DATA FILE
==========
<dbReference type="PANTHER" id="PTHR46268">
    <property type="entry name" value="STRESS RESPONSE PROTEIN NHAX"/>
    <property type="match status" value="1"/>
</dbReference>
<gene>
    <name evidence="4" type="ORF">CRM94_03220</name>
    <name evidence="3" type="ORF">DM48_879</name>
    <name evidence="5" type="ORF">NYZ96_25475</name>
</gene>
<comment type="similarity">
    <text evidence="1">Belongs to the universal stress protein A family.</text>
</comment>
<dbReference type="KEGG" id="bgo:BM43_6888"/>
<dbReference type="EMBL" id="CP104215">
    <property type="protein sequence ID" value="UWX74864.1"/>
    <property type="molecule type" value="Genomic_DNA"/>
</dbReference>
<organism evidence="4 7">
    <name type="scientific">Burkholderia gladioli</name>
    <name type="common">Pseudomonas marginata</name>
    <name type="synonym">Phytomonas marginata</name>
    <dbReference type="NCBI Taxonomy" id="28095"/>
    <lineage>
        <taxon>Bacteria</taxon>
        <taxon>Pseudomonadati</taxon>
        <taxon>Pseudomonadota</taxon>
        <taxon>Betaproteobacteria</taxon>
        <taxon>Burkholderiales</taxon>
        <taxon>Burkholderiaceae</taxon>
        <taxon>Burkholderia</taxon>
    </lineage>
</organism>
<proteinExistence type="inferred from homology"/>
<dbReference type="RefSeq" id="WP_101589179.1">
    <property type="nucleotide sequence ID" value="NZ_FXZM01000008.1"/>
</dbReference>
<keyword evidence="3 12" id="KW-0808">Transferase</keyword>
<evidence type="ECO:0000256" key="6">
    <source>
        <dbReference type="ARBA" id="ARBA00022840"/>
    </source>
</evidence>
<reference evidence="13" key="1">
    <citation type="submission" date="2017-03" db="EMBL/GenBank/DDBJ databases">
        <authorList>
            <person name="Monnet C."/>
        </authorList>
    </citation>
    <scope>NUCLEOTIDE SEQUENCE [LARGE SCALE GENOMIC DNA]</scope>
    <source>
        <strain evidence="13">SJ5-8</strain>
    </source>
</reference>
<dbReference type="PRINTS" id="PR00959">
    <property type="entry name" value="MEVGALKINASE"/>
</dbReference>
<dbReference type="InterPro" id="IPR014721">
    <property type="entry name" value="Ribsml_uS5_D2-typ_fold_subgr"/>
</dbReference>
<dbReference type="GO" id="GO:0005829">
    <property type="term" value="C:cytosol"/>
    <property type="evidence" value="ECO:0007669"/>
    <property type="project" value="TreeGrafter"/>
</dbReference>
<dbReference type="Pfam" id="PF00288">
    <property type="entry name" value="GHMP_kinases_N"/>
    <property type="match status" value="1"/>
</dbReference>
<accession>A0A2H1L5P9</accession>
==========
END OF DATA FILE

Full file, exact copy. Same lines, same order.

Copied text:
<dbReference type="PANTHER" id="PTHR46268">
    <property type="entry name" value="STRESS RESPONSE PROTEIN NHAX"/>
    <property type="match status" value="1"/>
</dbReference>
<gene>
    <name evidence="4" type="ORF">CRM94_03220</name>
    <name evidence="3" type="ORF">DM48_879</name>
    <name evidence="5" type="ORF">NYZ96_25475</name>
</gene>
<comment type="similarity">
    <text evidence="1">Belongs to the universal stress protein A family.</text>
</comment>
<dbReference type="KEGG" id="bgo:BM43_6888"/>
<dbReference type="EMBL" id="CP104215">
    <property type="protein sequence ID" value="UWX74864.1"/>
    <property type="molecule type" value="Genomic_DNA"/>
</dbReference>
<organism evidence="4 7">
    <name type="scientific">Burkholderia gladioli</name>
    <name type="common">Pseudomonas marginata</name>
    <name type="synonym">Phytomonas marginata</name>
    <dbReference type="NCBI Taxonomy" id="28095"/>
    <lineage>
        <taxon>Bacteria</taxon>
        <taxon>Pseudomonadati</taxon>
        <taxon>Pseudomonadota</taxon>
        <taxon>Betaproteobacteria</taxon>
        <taxon>Burkholderiales</taxon>
        <taxon>Burkholderiaceae</taxon>
        <taxon>Burkholderia</taxon>
    </lineage>
</organism>
<proteinExistence type="inferred from homology"/>
<dbReference type="RefSeq" id="WP_101589179.1">
    <property type="nucleotide sequence ID" value="NZ_FXZM01000008.1"/>
</dbReference>
<keyword evidence="3 12" id="KW-0808">Transferase</keyword>
<evidence type="ECO:0000256" key="6">
    <source>
        <dbReference type="ARBA" id="ARBA00022840"/>
    </source>
</evidence>
<reference evidence="13" key="1">
    <citation type="submission" date="2017-03" db="EMBL/GenBank/DDBJ databases">
        <authorList>
            <person name="Monnet C."/>
        </authorList>
    </citation>
    <scope>NUCLEOTIDE SEQUENCE [LARGE SCALE GENOMIC DNA]</scope>
    <source>
        <strain evidence="13">SJ5-8</strain>
    </source>
</reference>
<dbReference type="PRINTS" id="PR00959">
    <property type="entry name" value="MEVGALKINASE"/>
</dbReference>
<dbReference type="InterPro" id="IPR014721">
    <property type="entry name" value="Ribsml_uS5_D2-typ_fold_subgr"/>
</dbReference>
<dbReference type="GO" id="GO:0005829">
    <property type="term" value="C:cytosol"/>
    <property type="evidence" value="ECO:0007669"/>
    <property type="project" value="TreeGrafter"/>
</dbReference>
<dbReference type="Pfam" id="PF00288">
    <property type="entry name" value="GHMP_kinases_N"/>
    <property type="match status" value="1"/>
</dbReference>
<accession>A0A2H1L5P9</accession>